Even if your child is still going to be co-sleeping with you a little longer, get the whole nightly routine started in his or her room. This will make the transition much easier later on.
4. Consider sleeping in your child’s bed with him or her for a few nights—but only a few nights.
If you’ll be putting your child in his or her own bed instead of a crib, you may want to join your baby for the first few nights of sleep in a separate room. But be careful that your child doesn’t get used to this as well.
a. If you do this, you may want to get up and leave after your baby falls asleep so you can establish the separate sleeping rules much more thoroughly.
5. Go slowly.
It’s very important to take your time with this process as your child gets older because he or she will need more time to break habits that have become instilled. Be patient and take your time. Be sure to let your child take his or her time as well.
How to Stop Co-sleeping with Toddlers
Toddlers are different from younger babies in that they can understand more and respond better to questions and ideas, as well. If you need to learn how to stop co sleeping with toddler aged kids, be sure you can keep an open mind about communicating with your child throughout the process. You may be surprised to learn about his or her thoughts and feelings on the subject as you work through it together.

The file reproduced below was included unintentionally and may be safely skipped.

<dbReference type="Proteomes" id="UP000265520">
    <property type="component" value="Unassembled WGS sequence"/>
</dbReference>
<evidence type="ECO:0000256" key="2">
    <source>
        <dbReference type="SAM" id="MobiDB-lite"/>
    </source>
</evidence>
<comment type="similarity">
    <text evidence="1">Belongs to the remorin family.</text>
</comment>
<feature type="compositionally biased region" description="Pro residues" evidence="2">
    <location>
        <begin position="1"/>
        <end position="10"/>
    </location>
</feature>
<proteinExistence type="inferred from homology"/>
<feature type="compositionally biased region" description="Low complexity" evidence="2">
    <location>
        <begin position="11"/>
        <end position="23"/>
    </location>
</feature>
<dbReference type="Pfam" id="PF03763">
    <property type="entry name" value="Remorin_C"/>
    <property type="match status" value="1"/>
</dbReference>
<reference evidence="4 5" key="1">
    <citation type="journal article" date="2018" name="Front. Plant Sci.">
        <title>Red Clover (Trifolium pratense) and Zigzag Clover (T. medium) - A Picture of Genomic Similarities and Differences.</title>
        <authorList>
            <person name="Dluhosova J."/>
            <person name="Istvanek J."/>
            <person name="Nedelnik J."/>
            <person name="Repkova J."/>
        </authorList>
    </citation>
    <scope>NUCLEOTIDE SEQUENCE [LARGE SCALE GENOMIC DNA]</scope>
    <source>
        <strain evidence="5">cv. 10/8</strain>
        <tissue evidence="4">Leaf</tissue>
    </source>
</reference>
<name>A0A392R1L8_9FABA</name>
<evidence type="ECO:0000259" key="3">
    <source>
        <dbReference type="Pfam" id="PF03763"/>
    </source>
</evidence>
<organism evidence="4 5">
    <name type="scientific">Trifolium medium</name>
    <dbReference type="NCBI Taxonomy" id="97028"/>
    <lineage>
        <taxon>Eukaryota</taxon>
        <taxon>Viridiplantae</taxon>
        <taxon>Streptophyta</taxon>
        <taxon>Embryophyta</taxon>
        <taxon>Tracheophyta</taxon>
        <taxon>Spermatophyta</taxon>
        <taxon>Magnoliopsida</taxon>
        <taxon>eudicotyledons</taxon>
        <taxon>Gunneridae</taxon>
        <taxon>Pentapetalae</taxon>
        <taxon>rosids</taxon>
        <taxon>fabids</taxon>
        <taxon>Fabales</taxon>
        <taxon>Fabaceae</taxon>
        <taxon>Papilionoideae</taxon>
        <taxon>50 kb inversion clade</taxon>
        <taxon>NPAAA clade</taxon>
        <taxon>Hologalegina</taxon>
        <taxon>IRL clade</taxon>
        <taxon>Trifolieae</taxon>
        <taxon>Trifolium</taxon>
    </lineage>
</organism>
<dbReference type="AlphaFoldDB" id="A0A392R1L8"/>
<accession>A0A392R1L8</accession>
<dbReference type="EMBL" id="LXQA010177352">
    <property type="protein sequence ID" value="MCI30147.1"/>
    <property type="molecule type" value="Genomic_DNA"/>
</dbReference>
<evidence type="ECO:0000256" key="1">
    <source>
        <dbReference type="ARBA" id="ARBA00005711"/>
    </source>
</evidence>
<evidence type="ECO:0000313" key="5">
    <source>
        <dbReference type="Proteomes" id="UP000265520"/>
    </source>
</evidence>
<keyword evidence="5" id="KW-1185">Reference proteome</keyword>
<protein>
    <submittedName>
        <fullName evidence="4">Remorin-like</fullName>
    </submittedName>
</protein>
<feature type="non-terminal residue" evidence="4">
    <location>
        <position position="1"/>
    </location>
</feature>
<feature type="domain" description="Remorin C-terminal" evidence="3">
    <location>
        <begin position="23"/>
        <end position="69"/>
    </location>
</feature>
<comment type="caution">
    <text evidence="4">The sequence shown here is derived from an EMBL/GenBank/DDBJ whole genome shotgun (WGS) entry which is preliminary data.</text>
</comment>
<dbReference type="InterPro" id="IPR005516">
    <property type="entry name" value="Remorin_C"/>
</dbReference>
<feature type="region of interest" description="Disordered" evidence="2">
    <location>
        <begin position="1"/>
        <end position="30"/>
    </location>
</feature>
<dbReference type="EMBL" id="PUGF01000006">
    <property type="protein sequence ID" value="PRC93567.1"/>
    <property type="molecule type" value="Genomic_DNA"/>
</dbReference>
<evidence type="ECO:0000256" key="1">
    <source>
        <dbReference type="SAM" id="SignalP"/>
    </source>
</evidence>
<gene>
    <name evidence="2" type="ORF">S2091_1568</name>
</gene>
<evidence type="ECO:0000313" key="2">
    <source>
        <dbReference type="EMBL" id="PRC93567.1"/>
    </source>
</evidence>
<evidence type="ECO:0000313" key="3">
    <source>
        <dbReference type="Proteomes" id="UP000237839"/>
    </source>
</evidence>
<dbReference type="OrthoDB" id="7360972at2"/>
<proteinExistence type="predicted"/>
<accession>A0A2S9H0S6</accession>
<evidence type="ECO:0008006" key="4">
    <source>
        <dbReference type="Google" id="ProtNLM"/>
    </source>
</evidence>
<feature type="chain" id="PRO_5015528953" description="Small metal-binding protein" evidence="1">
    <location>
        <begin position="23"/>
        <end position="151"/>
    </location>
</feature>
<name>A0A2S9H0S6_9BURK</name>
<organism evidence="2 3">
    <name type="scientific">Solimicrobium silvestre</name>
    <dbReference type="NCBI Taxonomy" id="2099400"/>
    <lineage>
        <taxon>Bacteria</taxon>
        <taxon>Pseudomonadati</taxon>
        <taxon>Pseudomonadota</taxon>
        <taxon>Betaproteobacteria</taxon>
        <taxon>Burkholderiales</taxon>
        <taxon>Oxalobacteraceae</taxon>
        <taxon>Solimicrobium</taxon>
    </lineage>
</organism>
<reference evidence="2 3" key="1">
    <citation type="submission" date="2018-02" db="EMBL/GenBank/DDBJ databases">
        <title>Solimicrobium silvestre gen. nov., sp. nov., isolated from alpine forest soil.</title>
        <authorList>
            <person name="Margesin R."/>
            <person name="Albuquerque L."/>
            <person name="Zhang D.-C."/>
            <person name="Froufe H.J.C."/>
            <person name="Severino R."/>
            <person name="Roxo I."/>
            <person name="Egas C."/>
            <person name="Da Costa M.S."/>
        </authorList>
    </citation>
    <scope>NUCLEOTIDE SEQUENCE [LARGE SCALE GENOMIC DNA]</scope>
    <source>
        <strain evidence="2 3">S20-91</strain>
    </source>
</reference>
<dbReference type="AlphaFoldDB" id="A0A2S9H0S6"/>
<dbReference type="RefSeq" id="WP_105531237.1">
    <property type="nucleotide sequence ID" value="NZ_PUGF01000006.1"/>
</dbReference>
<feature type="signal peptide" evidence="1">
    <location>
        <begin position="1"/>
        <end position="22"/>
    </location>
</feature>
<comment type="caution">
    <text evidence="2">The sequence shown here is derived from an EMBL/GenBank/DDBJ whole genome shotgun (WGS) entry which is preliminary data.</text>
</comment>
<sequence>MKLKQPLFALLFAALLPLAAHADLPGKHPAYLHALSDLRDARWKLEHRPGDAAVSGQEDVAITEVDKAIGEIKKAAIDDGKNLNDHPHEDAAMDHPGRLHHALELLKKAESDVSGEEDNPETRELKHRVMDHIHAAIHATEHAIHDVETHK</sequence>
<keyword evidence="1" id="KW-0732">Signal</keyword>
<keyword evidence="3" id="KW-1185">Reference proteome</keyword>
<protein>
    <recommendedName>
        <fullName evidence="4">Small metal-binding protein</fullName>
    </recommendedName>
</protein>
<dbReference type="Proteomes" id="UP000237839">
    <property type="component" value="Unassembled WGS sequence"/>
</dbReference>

1. Talk openly to your toddler about this change.
Toddlers can understand much more than babies can, so be sure to communicate well with your child about what’s going to be expected throughout this change. Let your child know that he or she will be getting a separate room and a big kid bed and that this is a time to be excited and not scared.
a. It’s also good to reassure your child that you aren’t mad or making this change because of any negative reasons. Even if your personal reason is that you aren’t getting enough sleep at night, be sure your child knows that it’s because he or she is getting a bed and a room. Frame the change positively.
2. Move naptime to earlier times of the day.
When your child is sleepier at bedtime, he or she will be better able to fall asleep even when the circumstances aren’t ideal. Make sure your child is taking naps in his or her own room and separate bed as well, and you’ll be able to establish a healthy sleeping arrangement in no time.
a. Your child may be grumpy for a few days while adjusting to the new, earlier naptime, so you may want to wait a couple of days before starting on breaking the co-sleeping habit.
3. Get your toddler involved in picking out bedroom décor and bedding.